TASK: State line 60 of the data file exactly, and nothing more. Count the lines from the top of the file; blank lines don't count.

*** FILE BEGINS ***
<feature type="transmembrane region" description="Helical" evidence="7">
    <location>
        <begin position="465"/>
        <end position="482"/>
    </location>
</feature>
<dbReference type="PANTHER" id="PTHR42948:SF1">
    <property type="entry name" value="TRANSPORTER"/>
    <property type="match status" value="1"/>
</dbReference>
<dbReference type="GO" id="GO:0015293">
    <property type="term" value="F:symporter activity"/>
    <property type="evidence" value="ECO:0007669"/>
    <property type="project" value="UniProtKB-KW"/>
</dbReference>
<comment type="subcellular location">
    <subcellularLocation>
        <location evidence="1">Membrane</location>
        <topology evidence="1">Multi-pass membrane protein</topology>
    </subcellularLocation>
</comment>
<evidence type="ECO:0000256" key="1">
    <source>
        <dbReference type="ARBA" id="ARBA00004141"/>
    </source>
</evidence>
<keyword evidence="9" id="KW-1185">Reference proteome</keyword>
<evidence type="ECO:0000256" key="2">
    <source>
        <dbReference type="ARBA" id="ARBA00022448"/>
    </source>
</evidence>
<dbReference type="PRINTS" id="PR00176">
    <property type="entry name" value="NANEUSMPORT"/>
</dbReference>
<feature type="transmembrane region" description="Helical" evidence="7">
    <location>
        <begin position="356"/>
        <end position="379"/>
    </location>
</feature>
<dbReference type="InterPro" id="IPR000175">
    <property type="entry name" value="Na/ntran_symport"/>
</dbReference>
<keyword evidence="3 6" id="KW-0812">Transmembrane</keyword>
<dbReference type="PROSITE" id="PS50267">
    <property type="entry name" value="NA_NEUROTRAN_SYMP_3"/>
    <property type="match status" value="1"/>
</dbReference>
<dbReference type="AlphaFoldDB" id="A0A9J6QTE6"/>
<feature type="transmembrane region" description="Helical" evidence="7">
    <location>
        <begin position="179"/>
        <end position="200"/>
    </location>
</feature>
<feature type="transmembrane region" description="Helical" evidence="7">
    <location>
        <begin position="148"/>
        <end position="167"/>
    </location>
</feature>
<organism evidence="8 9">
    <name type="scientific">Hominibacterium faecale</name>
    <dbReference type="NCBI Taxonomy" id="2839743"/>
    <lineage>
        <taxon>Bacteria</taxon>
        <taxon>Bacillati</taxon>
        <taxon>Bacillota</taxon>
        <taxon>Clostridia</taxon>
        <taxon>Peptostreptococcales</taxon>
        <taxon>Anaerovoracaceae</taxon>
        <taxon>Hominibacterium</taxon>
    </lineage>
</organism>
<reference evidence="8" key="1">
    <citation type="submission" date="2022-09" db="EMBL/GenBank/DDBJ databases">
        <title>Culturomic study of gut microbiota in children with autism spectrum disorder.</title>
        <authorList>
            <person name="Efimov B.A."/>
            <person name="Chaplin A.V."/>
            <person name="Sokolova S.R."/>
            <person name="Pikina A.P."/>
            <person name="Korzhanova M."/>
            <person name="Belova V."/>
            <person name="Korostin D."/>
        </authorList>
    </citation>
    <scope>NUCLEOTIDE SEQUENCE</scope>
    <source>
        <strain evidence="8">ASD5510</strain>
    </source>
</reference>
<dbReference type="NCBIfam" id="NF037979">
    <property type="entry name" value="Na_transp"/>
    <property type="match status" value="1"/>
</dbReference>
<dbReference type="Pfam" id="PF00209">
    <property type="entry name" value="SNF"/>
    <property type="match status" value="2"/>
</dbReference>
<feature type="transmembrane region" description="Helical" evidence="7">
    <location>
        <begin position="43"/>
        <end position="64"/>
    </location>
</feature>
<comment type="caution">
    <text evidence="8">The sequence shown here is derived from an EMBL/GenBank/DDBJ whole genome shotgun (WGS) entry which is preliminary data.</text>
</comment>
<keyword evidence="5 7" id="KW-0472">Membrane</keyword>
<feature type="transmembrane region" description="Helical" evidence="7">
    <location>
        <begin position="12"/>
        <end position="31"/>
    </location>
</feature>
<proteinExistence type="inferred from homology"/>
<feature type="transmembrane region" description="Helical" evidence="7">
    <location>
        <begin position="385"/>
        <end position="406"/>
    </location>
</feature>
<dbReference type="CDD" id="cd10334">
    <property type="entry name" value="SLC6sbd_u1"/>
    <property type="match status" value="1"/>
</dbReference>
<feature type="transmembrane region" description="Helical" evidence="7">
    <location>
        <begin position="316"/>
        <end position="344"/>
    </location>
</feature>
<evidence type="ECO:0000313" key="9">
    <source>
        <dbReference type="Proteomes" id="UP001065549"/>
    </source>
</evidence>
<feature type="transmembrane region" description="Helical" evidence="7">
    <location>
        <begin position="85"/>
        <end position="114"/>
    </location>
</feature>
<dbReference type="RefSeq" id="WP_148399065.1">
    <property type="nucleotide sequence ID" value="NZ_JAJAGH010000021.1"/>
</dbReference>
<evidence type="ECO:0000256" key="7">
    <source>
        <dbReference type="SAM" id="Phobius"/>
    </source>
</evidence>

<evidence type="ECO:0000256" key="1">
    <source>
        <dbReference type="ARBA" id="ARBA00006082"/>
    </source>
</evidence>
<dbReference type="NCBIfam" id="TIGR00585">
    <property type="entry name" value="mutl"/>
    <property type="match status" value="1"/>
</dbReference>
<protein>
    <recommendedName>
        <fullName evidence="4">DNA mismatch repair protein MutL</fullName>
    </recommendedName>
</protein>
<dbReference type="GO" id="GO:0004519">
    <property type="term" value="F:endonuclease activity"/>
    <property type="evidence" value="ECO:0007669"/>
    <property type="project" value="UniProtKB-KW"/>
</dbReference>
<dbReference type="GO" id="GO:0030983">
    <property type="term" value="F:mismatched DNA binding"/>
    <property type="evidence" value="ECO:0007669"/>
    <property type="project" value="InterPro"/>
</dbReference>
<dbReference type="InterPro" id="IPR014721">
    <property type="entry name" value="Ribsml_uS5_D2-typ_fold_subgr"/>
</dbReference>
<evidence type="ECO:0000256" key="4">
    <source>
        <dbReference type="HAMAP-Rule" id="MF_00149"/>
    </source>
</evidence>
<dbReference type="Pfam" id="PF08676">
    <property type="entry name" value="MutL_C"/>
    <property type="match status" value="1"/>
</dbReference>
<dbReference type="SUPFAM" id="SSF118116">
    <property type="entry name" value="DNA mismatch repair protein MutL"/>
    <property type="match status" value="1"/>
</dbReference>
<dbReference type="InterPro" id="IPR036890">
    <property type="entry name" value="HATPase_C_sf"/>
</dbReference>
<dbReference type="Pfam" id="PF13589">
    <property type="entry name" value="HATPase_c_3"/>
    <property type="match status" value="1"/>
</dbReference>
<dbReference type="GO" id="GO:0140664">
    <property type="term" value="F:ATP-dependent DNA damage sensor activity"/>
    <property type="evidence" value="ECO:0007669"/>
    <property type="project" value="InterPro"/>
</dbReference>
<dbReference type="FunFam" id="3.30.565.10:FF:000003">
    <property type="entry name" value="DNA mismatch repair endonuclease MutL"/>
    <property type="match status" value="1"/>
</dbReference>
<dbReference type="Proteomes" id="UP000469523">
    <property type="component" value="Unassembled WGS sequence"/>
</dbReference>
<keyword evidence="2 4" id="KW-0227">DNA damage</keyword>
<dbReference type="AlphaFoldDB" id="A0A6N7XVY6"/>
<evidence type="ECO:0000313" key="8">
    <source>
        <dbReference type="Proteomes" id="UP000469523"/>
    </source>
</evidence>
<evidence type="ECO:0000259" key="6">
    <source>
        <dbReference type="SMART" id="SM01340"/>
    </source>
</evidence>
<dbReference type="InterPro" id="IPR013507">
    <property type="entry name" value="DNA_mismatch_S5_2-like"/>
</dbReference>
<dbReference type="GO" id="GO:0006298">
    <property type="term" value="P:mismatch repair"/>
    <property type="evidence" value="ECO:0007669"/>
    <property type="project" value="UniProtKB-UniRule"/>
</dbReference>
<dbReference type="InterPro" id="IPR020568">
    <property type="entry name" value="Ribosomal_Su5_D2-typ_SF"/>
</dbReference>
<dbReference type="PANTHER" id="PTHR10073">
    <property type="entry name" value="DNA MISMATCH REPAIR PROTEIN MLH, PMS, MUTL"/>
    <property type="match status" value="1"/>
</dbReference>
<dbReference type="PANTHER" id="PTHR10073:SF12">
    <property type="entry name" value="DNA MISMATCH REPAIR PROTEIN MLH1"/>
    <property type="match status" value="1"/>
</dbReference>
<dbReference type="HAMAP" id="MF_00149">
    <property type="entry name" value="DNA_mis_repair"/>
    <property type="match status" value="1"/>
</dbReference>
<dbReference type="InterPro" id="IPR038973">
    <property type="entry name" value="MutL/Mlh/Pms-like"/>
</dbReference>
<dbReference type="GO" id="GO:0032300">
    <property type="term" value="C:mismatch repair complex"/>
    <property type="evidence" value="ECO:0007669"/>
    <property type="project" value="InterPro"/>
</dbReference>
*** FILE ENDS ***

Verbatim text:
        <end position="167"/>